Take the 2-minute tour ×
Christianity Stack Exchange is a question and answer site for committed Christians, experts in Christianity and those interested in learning more. It's 100% free, no registration required.

There have been some questions and answers which discuss the strength of one's faith such as Why do OEC discount the literal interpretation of the book of Genesis?

There is also a question which asks What is "faith?" and another which asks How do I get more faith?

How do you measure faith, and how can you identify when someone is "weaker" in it?

share|improve this question
add comment

5 Answers

up vote 3 down vote accepted

As I mentioned in my answer to the How do I get more faith? question, faith is not simply belief; it's a principle of action, and it's closely related to obedience to God. It's easier to think about in this case if we replace the word "faith" with "trust." So what does it mean to be weak in one's trust in God?

Much like with another human being, the more we trust God, the more willing we are to go along with what he wants us to do, even when we can see reasons to not want to do it. And this is an important thing to keep in mind in today's world, where society's standards of conduct are steadily drifting further and further away from the Lord's!

One simple example would be tithing. A natural reaction to being asked to pay tithing is "but I need that money!" For a person with weak faith, that's the end of the discussion. For someone with more trust in God--or for someone with personal experience with tithing, which implies past obedience, which helps build faith; it's all part of a cycle--they might say "I need that money, but I know that God won't let me falter," and so they pay their tithing, do what they can with the money they have left, and trust in the Lord to make up the difference. And when he does, that helps them increase their faith in the principle, and in God in general.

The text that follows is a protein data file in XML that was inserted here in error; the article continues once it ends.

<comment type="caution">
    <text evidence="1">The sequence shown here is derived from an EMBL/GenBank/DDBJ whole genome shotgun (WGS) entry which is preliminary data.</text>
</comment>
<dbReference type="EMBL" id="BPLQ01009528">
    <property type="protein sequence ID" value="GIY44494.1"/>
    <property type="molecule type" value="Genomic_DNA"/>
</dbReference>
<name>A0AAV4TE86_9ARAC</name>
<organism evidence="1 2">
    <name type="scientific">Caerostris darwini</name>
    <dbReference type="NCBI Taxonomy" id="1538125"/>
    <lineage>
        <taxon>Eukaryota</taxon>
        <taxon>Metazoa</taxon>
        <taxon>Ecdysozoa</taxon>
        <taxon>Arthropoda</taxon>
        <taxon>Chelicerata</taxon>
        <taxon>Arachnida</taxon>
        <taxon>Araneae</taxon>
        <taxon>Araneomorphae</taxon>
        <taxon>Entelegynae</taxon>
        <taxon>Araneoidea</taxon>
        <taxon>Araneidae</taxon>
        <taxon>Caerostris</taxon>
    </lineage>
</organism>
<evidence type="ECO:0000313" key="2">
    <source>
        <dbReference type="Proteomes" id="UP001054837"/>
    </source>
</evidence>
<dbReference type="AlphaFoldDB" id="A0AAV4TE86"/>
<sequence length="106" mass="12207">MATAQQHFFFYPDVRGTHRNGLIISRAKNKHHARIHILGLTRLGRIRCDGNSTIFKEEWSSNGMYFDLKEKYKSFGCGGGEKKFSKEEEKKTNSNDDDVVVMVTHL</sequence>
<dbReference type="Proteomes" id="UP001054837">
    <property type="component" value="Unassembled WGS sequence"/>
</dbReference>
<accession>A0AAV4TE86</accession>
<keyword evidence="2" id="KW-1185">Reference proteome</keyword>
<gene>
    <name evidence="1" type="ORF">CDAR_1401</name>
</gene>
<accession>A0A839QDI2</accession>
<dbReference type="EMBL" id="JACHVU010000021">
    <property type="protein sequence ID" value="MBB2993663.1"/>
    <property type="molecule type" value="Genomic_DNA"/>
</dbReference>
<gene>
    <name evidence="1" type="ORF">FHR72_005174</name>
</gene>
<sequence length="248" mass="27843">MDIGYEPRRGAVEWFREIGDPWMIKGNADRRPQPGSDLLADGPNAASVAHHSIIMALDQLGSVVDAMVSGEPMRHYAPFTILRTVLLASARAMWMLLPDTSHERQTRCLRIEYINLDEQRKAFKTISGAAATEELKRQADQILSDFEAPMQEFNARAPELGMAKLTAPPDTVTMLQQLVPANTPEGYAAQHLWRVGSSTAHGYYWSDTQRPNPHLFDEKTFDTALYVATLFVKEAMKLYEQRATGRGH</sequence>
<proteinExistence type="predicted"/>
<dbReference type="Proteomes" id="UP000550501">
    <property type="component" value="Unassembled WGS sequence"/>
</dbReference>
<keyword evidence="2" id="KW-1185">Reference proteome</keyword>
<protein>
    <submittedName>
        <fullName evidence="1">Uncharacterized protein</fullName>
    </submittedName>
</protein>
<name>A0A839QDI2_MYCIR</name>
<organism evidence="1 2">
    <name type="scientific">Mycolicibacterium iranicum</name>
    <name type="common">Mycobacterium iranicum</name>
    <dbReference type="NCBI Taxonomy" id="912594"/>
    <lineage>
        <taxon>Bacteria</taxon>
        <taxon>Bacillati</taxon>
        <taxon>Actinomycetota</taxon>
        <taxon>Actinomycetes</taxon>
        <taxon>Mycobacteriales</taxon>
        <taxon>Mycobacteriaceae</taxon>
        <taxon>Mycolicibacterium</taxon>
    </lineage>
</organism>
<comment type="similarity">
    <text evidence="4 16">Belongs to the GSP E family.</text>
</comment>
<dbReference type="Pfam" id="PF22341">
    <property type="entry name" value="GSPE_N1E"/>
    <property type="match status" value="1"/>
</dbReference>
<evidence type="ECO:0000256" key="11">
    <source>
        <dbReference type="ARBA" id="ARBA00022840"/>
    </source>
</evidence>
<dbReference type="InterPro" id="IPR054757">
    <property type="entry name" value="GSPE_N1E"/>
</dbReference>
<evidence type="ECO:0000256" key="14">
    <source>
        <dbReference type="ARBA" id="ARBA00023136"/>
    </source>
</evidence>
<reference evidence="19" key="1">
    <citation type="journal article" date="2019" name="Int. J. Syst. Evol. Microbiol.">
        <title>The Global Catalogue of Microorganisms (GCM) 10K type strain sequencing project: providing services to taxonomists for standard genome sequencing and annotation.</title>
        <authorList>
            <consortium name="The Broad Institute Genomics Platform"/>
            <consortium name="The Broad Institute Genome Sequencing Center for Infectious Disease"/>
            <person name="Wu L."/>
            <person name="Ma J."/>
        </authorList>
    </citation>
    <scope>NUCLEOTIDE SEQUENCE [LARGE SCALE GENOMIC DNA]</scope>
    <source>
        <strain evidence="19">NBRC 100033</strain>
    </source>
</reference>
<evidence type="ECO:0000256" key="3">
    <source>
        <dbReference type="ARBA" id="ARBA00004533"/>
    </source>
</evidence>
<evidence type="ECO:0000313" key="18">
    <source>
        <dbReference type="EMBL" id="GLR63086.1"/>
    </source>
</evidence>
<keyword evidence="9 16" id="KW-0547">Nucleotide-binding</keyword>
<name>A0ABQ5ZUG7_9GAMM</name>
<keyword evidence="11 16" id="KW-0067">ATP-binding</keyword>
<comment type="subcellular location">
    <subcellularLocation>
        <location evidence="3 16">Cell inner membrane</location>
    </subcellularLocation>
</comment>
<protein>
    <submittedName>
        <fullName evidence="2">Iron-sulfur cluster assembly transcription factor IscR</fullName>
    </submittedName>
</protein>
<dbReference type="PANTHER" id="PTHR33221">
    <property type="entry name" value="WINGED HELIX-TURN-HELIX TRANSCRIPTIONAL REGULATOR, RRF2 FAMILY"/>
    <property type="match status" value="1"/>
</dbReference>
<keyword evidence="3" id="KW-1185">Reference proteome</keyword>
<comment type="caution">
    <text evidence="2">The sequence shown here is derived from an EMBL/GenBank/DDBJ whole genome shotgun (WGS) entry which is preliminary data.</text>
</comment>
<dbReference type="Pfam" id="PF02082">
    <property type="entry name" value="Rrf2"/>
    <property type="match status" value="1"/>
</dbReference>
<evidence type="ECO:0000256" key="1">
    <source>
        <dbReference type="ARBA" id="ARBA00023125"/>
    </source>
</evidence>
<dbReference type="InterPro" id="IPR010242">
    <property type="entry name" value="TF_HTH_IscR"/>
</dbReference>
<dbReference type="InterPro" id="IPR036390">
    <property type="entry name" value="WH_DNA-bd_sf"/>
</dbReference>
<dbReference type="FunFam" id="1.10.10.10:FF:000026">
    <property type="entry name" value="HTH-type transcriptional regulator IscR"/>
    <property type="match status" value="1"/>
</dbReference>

So the strength of faith is measured by a person's actions, by how obedient they're able to be even in the face of adversity. Be careful, though, not to attempt to gauge the strength of someone else's faith this way, since all you can see is an outward appearance, while the Lord sees a person's heart (1 Samuel 16:7) and there may well be details you're missing. But if someone comes to you asking for help because they believe that their own faith is weak, you can use this understanding to help them find ways to strengthen it.

share|improve this answer
1  
I've highlighted why I chose this as the answer. –  a_hardin Nov 1 '11 at 15:40
add comment

Romans 14 addresses this question in a practical way. It largely assumes that the reader already understands what is meant by weak faith, but the chapter still gives insight into what Paul meant by "weak faith".

(All quotes below are NASB.)

1 Now accept the one who is weak in faith, but not for the purpose of passing judgment on his opinions. 2 One person has faith that he may eat all things, but he who is weak eats vegetables only. 3 The one who eats is not to regard with contempt the one who does not eat, and the one who does not eat is not to judge the one who eats, for God has accepted him. 4 Who are you to judge the servant of another? To his own master he stands or falls; and he will stand, for the Lord is able to make him stand.

Paul mentions the specific case of dietary laws, but a generalization of his view presented here is that the person with weaker faith has a bigger tendency to be legalistic and the person with stronger faith is comfortable with a larger variety of activities. The bottom line though is that neither brother should allow difference in faith to affect their view of the other.

Both in verse 3 above and verse 10 below Paul points out that the person with weaker faith tends to judge others (for their "improper" behavior) while in contrast the person with stronger faith tends to view others with contempt (for their lack of understanding of their freedom).

If you have a tendency to judge others or if you have a tendency to view others with contempt, you need to consider who the ultimate judge is.

10 But you, why do you judge your brother? Or you again, why do you regard your brother with contempt? For we will all stand before the judgment seat of God.

11 For it is written,

“AS I LIVE, SAYS THE LORD, EVERY KNEE SHALL BOW TO ME, AND EVERY TONGUE SHALL GIVE PRAISE TO GOD.”

12 So then each one of us will give an account of himself to God. (Emphasis added.)

So what's the practical application/result of this understanding of "weak faith"?

13 Therefore let us not judge one another anymore, but rather determine this—not to put an obstacle or a stumbling block in a brother’s way.

22 The faith which you have, have as your own conviction before God. Happy is he who does not condemn himself in what he approves. 23 But he who doubts is condemned if he eats, because his eating is not from faith; and whatever is not from faith is sin.

  1. Live your life according to the convictions God has given you.
  2. Do not judge the convictions of a brother in Christ.
  3. Always be willing to yield your behavior to the stronger convictions of a brother so that you will not cause him to stumble.
share|improve this answer